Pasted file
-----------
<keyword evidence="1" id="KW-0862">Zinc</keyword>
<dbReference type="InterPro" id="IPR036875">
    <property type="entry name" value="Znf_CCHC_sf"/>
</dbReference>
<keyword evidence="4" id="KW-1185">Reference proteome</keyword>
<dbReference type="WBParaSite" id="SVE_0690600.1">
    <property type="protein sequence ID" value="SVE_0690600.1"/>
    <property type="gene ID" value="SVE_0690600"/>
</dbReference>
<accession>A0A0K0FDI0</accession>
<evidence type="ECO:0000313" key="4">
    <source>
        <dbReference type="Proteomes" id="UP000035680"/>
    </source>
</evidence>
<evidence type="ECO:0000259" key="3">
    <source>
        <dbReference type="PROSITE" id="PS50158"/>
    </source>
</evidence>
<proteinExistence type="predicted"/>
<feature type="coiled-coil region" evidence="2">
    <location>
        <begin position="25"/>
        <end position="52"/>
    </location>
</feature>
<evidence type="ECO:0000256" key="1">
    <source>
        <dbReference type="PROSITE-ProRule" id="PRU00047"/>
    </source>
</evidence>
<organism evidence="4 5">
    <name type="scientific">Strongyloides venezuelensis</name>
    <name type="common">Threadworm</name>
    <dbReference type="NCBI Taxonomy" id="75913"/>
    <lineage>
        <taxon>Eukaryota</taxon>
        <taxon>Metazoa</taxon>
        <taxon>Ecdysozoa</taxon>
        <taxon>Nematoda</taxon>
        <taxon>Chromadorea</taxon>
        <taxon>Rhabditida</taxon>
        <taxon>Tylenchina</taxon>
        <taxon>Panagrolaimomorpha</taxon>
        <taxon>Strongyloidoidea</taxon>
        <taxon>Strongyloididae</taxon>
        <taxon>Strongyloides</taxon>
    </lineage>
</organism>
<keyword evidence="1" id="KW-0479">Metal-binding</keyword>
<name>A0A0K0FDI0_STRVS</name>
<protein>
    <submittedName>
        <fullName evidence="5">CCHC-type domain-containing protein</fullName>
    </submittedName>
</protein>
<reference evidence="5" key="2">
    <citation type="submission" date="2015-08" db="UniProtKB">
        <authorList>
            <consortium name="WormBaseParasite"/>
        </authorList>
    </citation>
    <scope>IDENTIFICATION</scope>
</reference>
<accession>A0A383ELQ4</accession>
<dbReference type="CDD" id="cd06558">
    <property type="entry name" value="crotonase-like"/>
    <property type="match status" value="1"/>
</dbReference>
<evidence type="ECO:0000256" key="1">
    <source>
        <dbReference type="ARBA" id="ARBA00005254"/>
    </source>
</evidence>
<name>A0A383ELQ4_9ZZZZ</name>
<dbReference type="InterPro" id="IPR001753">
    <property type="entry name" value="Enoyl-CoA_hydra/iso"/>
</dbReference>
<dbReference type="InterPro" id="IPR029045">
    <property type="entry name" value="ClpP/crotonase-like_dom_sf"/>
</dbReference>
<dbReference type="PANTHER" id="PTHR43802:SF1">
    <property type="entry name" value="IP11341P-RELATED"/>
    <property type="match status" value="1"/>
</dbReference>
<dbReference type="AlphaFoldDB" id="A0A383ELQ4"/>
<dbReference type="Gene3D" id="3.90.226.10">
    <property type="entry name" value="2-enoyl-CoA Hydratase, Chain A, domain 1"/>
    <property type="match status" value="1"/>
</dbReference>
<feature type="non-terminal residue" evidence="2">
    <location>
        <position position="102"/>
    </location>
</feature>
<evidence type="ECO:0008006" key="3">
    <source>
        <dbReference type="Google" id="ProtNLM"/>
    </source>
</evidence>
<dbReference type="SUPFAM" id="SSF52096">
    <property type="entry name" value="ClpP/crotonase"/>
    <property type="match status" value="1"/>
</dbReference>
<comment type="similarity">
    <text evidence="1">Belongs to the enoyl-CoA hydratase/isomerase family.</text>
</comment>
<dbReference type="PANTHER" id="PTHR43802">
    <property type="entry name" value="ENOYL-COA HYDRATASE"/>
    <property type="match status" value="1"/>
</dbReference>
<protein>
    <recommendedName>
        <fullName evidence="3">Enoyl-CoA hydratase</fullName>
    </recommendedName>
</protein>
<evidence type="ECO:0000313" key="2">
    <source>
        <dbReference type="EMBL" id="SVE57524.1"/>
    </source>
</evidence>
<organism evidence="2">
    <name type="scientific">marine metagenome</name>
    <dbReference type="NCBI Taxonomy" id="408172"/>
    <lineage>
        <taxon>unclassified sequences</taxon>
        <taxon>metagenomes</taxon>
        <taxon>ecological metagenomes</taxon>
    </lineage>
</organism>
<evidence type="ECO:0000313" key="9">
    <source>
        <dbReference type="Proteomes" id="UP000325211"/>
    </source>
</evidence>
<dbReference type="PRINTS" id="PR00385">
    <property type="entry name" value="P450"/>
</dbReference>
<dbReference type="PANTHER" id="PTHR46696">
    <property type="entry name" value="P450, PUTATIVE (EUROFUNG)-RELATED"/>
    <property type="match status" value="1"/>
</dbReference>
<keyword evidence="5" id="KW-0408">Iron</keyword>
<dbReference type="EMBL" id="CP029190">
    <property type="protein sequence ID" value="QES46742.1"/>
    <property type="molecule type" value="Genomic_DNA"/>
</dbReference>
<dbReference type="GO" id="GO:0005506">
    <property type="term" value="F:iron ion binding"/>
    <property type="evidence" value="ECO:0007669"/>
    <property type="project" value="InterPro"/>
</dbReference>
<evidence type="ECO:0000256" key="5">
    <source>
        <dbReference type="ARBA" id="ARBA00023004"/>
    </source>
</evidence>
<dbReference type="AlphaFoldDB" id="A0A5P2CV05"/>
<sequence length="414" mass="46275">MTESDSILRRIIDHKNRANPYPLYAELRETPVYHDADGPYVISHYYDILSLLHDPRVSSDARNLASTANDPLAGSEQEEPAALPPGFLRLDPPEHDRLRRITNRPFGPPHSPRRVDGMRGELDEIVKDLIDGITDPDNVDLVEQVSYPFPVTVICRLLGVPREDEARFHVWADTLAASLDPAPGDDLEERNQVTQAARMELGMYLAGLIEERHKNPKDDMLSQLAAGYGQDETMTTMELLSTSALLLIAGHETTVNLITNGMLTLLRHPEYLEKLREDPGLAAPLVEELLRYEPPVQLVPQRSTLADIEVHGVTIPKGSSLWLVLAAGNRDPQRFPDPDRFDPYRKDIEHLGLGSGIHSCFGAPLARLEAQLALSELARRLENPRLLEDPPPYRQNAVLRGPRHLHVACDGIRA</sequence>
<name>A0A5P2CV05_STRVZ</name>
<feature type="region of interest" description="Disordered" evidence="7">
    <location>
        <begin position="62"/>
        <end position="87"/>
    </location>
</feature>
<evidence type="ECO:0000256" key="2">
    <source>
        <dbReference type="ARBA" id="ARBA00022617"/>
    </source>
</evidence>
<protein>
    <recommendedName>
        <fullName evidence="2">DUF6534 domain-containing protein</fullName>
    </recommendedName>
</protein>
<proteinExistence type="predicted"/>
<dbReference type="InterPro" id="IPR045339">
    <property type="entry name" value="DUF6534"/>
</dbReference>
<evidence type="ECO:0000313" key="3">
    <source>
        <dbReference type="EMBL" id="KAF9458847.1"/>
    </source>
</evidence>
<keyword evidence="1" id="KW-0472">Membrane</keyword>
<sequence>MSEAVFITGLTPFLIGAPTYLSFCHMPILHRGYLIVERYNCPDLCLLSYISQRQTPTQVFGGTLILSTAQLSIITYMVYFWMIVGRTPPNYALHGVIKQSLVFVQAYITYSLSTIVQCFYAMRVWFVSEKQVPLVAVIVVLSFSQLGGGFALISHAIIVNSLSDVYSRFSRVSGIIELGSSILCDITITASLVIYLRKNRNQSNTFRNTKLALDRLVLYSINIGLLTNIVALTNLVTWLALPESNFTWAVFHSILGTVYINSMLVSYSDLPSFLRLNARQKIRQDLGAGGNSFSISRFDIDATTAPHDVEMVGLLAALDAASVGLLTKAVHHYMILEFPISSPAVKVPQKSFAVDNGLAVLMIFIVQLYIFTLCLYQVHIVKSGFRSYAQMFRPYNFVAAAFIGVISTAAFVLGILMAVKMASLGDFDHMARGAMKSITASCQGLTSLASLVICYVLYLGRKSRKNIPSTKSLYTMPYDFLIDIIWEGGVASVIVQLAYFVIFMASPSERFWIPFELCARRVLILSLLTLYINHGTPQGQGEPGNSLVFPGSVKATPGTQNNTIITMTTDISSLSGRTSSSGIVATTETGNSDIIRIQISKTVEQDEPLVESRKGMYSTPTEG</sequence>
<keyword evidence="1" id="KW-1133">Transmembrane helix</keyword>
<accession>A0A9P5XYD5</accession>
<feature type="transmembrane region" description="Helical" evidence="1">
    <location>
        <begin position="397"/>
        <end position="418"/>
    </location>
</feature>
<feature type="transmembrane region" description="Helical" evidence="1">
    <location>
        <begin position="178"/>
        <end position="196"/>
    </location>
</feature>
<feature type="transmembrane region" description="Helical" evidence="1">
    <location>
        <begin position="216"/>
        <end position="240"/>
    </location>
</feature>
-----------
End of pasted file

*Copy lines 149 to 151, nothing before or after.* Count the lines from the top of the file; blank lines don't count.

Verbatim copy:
<dbReference type="GO" id="GO:0005506">
    <property type="term" value="F:iron ion binding"/>
    <property type="evidence" value="ECO:0007669"/>